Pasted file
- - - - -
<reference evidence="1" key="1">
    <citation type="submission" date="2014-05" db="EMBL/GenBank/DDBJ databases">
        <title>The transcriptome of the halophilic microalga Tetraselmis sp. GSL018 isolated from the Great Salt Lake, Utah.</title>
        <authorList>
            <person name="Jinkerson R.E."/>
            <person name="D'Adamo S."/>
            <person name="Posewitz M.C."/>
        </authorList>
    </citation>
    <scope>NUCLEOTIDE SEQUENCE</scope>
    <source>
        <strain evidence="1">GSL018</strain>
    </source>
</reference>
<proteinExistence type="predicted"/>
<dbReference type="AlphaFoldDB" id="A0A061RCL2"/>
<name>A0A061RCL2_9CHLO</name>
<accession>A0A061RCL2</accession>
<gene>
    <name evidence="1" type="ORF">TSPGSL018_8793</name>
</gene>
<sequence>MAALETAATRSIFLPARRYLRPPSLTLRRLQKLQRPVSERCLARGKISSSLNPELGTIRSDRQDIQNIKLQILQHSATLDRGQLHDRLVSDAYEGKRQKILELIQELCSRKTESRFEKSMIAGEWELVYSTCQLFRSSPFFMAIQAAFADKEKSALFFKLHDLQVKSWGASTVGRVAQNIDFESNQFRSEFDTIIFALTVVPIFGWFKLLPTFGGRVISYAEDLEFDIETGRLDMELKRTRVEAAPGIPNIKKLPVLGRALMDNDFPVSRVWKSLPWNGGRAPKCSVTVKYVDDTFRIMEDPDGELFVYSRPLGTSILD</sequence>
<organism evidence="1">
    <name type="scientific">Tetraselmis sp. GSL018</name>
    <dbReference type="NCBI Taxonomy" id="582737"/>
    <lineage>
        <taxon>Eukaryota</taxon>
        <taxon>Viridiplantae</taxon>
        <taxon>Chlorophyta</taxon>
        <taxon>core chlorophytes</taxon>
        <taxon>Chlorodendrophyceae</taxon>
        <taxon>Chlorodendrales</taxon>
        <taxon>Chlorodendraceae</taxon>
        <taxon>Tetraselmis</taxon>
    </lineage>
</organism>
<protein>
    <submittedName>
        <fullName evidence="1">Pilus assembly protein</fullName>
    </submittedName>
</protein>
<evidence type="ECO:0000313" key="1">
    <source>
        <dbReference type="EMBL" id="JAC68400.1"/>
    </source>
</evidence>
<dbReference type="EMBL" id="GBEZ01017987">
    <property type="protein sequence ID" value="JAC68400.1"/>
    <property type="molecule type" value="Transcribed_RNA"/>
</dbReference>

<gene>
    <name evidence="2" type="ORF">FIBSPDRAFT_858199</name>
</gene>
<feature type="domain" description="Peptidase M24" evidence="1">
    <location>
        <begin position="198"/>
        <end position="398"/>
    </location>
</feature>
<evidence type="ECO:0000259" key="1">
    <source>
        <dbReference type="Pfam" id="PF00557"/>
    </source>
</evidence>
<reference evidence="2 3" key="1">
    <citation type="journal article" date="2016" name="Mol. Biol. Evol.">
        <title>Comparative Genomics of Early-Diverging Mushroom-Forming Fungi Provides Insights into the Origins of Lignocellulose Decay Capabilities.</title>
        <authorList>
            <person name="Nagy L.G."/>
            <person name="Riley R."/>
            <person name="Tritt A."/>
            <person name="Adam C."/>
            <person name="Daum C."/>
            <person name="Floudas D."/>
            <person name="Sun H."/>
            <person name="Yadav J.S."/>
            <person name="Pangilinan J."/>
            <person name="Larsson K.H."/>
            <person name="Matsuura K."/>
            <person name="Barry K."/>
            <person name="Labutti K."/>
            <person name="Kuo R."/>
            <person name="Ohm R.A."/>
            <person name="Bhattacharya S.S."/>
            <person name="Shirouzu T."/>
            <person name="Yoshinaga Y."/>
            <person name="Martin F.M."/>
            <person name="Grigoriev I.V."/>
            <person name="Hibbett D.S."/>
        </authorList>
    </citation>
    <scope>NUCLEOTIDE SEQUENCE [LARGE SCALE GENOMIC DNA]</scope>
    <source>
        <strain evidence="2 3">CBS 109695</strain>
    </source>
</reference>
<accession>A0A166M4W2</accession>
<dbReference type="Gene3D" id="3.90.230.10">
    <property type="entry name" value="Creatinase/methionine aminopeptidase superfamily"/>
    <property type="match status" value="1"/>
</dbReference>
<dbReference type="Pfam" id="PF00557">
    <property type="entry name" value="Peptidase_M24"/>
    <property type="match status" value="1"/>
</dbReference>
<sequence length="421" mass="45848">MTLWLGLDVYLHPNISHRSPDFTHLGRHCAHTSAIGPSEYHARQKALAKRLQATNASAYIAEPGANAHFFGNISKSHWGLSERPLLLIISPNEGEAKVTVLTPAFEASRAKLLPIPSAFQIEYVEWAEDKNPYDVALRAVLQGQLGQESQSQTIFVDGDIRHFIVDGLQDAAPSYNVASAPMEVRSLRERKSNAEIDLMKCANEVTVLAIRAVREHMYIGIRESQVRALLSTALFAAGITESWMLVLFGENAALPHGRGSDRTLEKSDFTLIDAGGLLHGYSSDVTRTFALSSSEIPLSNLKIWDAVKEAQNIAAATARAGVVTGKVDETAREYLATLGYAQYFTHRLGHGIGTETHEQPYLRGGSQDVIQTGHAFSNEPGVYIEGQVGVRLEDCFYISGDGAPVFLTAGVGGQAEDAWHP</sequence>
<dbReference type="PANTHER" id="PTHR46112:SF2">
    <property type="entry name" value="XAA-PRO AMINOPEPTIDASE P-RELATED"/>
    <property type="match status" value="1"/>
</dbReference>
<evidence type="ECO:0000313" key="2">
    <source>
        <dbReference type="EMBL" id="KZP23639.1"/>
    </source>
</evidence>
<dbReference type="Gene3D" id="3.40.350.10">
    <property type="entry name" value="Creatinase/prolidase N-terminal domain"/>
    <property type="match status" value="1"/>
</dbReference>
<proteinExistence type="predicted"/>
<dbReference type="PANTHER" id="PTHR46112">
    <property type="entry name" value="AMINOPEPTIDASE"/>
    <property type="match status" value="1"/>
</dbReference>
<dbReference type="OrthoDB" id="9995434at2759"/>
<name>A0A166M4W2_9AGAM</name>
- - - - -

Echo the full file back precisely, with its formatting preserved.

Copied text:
<reference evidence="1" key="1">
    <citation type="submission" date="2014-05" db="EMBL/GenBank/DDBJ databases">
        <title>The transcriptome of the halophilic microalga Tetraselmis sp. GSL018 isolated from the Great Salt Lake, Utah.</title>
        <authorList>
            <person name="Jinkerson R.E."/>
            <person name="D'Adamo S."/>
            <person name="Posewitz M.C."/>
        </authorList>
    </citation>
    <scope>NUCLEOTIDE SEQUENCE</scope>
    <source>
        <strain evidence="1">GSL018</strain>
    </source>
</reference>
<proteinExistence type="predicted"/>
<dbReference type="AlphaFoldDB" id="A0A061RCL2"/>
<name>A0A061RCL2_9CHLO</name>
<accession>A0A061RCL2</accession>
<gene>
    <name evidence="1" type="ORF">TSPGSL018_8793</name>
</gene>
<sequence>MAALETAATRSIFLPARRYLRPPSLTLRRLQKLQRPVSERCLARGKISSSLNPELGTIRSDRQDIQNIKLQILQHSATLDRGQLHDRLVSDAYEGKRQKILELIQELCSRKTESRFEKSMIAGEWELVYSTCQLFRSSPFFMAIQAAFADKEKSALFFKLHDLQVKSWGASTVGRVAQNIDFESNQFRSEFDTIIFALTVVPIFGWFKLLPTFGGRVISYAEDLEFDIETGRLDMELKRTRVEAAPGIPNIKKLPVLGRALMDNDFPVSRVWKSLPWNGGRAPKCSVTVKYVDDTFRIMEDPDGELFVYSRPLGTSILD</sequence>
<organism evidence="1">
    <name type="scientific">Tetraselmis sp. GSL018</name>
    <dbReference type="NCBI Taxonomy" id="582737"/>
    <lineage>
        <taxon>Eukaryota</taxon>
        <taxon>Viridiplantae</taxon>
        <taxon>Chlorophyta</taxon>
        <taxon>core chlorophytes</taxon>
        <taxon>Chlorodendrophyceae</taxon>
        <taxon>Chlorodendrales</taxon>
        <taxon>Chlorodendraceae</taxon>
        <taxon>Tetraselmis</taxon>
    </lineage>
</organism>
<protein>
    <submittedName>
        <fullName evidence="1">Pilus assembly protein</fullName>
    </submittedName>
</protein>
<evidence type="ECO:0000313" key="1">
    <source>
        <dbReference type="EMBL" id="JAC68400.1"/>
    </source>
</evidence>
<dbReference type="EMBL" id="GBEZ01017987">
    <property type="protein sequence ID" value="JAC68400.1"/>
    <property type="molecule type" value="Transcribed_RNA"/>
</dbReference>

<gene>
    <name evidence="2" type="ORF">FIBSPDRAFT_858199</name>
</gene>
<feature type="domain" description="Peptidase M24" evidence="1">
    <location>
        <begin position="198"/>
        <end position="398"/>
    </location>
</feature>
<evidence type="ECO:0000259" key="1">
    <source>
        <dbReference type="Pfam" id="PF00557"/>
    </source>
</evidence>
<reference evidence="2 3" key="1">
    <citation type="journal article" date="2016" name="Mol. Biol. Evol.">
        <title>Comparative Genomics of Early-Diverging Mushroom-Forming Fungi Provides Insights into the Origins of Lignocellulose Decay Capabilities.</title>
        <authorList>
            <person name="Nagy L.G."/>
            <person name="Riley R."/>
            <person name="Tritt A."/>
            <person name="Adam C."/>
            <person name="Daum C."/>
            <person name="Floudas D."/>
            <person name="Sun H."/>
            <person name="Yadav J.S."/>
            <person name="Pangilinan J."/>
            <person name="Larsson K.H."/>
            <person name="Matsuura K."/>
            <person name="Barry K."/>
            <person name="Labutti K."/>
            <person name="Kuo R."/>
            <person name="Ohm R.A."/>
            <person name="Bhattacharya S.S."/>
            <person name="Shirouzu T."/>
            <person name="Yoshinaga Y."/>
            <person name="Martin F.M."/>
            <person name="Grigoriev I.V."/>
            <person name="Hibbett D.S."/>
        </authorList>
    </citation>
    <scope>NUCLEOTIDE SEQUENCE [LARGE SCALE GENOMIC DNA]</scope>
    <source>
        <strain evidence="2 3">CBS 109695</strain>
    </source>
</reference>
<accession>A0A166M4W2</accession>
<dbReference type="Gene3D" id="3.90.230.10">
    <property type="entry name" value="Creatinase/methionine aminopeptidase superfamily"/>
    <property type="match status" value="1"/>
</dbReference>
<dbReference type="Pfam" id="PF00557">
    <property type="entry name" value="Peptidase_M24"/>
    <property type="match status" value="1"/>
</dbReference>
<sequence length="421" mass="45848">MTLWLGLDVYLHPNISHRSPDFTHLGRHCAHTSAIGPSEYHARQKALAKRLQATNASAYIAEPGANAHFFGNISKSHWGLSERPLLLIISPNEGEAKVTVLTPAFEASRAKLLPIPSAFQIEYVEWAEDKNPYDVALRAVLQGQLGQESQSQTIFVDGDIRHFIVDGLQDAAPSYNVASAPMEVRSLRERKSNAEIDLMKCANEVTVLAIRAVREHMYIGIRESQVRALLSTALFAAGITESWMLVLFGENAALPHGRGSDRTLEKSDFTLIDAGGLLHGYSSDVTRTFALSSSEIPLSNLKIWDAVKEAQNIAAATARAGVVTGKVDETAREYLATLGYAQYFTHRLGHGIGTETHEQPYLRGGSQDVIQTGHAFSNEPGVYIEGQVGVRLEDCFYISGDGAPVFLTAGVGGQAEDAWHP</sequence>
<dbReference type="PANTHER" id="PTHR46112:SF2">
    <property type="entry name" value="XAA-PRO AMINOPEPTIDASE P-RELATED"/>
    <property type="match status" value="1"/>
</dbReference>
<evidence type="ECO:0000313" key="2">
    <source>
        <dbReference type="EMBL" id="KZP23639.1"/>
    </source>
</evidence>
<dbReference type="Gene3D" id="3.40.350.10">
    <property type="entry name" value="Creatinase/prolidase N-terminal domain"/>
    <property type="match status" value="1"/>
</dbReference>
<proteinExistence type="predicted"/>
<dbReference type="PANTHER" id="PTHR46112">
    <property type="entry name" value="AMINOPEPTIDASE"/>
    <property type="match status" value="1"/>
</dbReference>
<dbReference type="OrthoDB" id="9995434at2759"/>
<name>A0A166M4W2_9AGAM</name>